Radicarbon dating samples

Was able to escape the thrills of writing about pigs diets and isotopes, as I was just dragged off to advise on, and select samples for radiocarbon dating from the Banjo enclosure at North Down, Dorset. This is a large Bournemouth University dig, which had a team of up to 160 excavators and specialists. The 2011 season finished only a couple of weeks ago and post-ex is now in full swing. As for the samples, there wasn’t a lot to choose from. It’s crucial to pick a bone (or whatever else) that you can be confident has not been kicking about for long periods prior to ending up in the deposit you want to date. You don’t want to waste your money dating something that was dug out of a much earlier pit before finding its way into your deposit. One bone, a cattle radius, was about three quarters complete and although it had evidence of weathering showing it could have been on the surface for some time I’m confident it will provide a good date for the ditch from which it came.

So it’s finally here!

The Day of Archaeology is finally upon us. A day when the world can learn just what us archaeologists get up to and how much more there is to it all than scrabbling around in the mud!

I’m Richard Madgwick, a lecturer at Bournemouth University. I specialise in the analysis of animal bones and recently completed a PhD at Cardiff University (I had my Viva only two weeks ago).

I wish I could say that my day of archaeology is going to be a thriller but sadly that’s looking unlikely. Whilst the departments is like a ghost town as most other people are away on glamorous field projects, including locations such as Malta, Russia and Stonehenge; I am confined to principally working on grant applications, papers for publication and preparing lectures for the new year. More exciting bone- and field-work is to come in the next couple of weeks: trips to the dig at Ham Hill, assessment of a bone assemblage from a Mesolithic cave in North Wales and an engagement event at Green Man, a music festival in the Brecon Beacons.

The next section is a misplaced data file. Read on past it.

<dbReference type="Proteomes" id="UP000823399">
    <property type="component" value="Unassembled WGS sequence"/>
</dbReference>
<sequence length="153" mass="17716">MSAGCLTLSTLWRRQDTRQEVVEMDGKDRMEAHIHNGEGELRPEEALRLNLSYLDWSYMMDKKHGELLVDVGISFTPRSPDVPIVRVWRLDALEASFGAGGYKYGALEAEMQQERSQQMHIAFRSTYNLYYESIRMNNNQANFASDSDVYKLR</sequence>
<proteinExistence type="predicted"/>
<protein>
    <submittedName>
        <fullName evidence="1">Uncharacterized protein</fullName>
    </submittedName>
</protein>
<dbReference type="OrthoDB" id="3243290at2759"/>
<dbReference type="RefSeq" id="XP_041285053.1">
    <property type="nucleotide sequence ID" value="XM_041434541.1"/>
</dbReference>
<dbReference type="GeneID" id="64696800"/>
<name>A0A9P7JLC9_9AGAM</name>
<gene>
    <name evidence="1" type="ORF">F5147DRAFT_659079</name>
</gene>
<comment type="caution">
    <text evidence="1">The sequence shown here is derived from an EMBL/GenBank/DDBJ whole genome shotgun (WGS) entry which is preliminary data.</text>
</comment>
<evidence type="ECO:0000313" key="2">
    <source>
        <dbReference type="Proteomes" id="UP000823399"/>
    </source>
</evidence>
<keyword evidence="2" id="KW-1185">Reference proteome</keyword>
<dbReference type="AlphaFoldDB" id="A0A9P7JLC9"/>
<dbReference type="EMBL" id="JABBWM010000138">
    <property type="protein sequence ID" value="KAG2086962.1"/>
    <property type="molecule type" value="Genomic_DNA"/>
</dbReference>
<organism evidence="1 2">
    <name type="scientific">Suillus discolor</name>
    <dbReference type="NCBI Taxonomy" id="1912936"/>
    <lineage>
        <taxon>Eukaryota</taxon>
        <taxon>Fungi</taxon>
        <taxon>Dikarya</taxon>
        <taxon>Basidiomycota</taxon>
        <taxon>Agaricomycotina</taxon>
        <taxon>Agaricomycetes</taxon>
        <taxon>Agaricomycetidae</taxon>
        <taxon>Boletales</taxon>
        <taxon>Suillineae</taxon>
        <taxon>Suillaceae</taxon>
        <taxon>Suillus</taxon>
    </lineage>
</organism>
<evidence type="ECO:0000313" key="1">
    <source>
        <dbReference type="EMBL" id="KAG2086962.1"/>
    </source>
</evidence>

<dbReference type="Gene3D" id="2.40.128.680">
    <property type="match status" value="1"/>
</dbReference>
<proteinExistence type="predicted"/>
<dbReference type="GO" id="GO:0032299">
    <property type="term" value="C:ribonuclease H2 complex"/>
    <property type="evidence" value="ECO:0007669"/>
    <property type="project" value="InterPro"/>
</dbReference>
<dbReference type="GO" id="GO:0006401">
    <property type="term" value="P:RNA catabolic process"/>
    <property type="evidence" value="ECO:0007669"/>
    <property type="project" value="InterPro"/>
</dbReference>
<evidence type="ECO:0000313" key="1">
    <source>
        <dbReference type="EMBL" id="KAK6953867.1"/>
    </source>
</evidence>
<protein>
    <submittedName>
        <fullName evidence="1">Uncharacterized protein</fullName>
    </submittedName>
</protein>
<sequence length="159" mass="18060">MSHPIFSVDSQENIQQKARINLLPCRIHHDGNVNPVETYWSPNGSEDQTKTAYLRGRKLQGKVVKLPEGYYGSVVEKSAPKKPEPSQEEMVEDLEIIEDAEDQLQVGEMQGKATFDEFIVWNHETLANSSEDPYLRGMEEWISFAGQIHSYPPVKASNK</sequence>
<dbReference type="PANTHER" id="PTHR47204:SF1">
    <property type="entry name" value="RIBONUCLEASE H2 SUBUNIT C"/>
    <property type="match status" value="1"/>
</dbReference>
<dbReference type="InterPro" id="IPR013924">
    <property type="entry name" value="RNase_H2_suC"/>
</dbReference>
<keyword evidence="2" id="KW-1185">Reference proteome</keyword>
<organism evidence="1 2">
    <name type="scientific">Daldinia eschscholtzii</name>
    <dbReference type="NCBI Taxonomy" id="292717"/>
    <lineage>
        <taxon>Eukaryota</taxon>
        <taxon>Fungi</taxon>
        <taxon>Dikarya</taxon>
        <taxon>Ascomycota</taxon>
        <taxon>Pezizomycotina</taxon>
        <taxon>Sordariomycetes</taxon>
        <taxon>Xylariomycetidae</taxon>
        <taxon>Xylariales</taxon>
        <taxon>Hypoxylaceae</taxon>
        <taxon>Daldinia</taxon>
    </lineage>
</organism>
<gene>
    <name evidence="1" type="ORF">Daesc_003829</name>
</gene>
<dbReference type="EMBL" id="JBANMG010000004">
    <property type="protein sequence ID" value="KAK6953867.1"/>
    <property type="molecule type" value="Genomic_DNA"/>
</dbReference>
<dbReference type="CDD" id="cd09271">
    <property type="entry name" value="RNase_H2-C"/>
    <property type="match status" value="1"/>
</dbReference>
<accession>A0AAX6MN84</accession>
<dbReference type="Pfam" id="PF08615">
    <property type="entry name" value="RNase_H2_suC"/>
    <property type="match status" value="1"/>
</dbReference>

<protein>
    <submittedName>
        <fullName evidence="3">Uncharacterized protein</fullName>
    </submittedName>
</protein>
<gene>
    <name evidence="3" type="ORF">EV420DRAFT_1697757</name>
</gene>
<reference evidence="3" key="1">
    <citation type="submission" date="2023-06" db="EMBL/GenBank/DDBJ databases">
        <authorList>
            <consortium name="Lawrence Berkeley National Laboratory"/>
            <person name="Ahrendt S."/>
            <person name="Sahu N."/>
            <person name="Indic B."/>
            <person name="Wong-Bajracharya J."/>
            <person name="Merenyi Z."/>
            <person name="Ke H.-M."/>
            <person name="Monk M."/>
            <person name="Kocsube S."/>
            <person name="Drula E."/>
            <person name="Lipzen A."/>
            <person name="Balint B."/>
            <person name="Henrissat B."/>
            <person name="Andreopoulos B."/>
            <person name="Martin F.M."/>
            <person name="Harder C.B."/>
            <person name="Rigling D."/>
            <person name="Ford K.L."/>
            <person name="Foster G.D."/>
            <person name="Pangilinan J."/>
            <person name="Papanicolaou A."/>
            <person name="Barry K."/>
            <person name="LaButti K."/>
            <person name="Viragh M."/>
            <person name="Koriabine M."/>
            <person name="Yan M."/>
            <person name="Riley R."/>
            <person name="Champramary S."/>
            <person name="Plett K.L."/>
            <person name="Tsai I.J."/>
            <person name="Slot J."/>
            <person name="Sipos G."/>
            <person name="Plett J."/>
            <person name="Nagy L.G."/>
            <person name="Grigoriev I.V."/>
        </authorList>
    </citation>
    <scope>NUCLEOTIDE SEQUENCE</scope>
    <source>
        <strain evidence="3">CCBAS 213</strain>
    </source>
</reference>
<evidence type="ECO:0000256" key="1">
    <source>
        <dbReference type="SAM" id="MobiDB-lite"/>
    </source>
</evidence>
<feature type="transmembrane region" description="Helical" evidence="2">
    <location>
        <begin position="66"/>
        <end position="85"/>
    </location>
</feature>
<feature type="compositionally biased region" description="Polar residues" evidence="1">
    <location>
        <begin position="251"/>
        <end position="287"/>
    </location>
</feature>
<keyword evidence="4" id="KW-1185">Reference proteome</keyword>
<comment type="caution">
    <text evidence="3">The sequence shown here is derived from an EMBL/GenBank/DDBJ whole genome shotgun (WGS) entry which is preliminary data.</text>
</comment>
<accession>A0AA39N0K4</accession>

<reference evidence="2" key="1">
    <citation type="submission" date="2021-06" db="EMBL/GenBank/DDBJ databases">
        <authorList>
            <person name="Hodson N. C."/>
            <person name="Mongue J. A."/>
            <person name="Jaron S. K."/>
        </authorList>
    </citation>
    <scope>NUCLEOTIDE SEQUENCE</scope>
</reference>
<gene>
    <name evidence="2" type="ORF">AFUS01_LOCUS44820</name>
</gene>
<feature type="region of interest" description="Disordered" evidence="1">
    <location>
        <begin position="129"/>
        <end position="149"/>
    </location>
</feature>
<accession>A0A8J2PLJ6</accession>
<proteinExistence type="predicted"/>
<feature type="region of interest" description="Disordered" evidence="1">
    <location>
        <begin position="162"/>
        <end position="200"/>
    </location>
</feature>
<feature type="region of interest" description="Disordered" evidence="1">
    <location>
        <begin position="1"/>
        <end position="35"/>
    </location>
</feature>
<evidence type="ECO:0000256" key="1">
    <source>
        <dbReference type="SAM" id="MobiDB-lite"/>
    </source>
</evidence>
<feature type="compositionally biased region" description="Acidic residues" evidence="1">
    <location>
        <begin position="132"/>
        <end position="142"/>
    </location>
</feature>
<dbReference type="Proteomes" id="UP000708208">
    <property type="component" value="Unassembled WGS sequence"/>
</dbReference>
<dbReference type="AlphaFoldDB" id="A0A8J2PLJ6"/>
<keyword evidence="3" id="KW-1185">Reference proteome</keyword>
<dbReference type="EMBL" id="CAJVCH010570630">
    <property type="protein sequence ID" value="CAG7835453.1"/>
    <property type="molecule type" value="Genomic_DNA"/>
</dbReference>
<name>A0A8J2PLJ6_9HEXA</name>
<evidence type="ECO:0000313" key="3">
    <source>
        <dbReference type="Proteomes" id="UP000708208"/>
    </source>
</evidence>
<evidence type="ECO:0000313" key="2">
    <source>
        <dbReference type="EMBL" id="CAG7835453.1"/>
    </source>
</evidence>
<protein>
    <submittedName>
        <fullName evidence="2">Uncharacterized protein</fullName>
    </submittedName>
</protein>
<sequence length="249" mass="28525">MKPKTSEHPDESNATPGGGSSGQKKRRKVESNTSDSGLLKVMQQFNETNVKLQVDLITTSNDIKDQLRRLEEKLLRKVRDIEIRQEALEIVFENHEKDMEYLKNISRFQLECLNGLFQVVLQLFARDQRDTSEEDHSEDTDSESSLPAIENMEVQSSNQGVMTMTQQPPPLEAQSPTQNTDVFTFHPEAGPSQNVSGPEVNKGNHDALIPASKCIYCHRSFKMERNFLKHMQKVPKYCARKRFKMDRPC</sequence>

First task of the day is to finish writing a paper on reconstructing the diets of Bronze Age pigs through isotopic analysis of sites in South Wales (Llanmaes) and Wiltshire (Potterne). I processed 150 samples of animal bone, which retains a chemical signature of the animals’ diet. Results demonstrate a wide-range of foddering regimes. Some pigs were entirely herbivorous, others had diets which included lots of animal protein, perhaps as scraps from meals. It also seems likely that several of the pigs were fed on that cornerstone of a healthy diet – poo!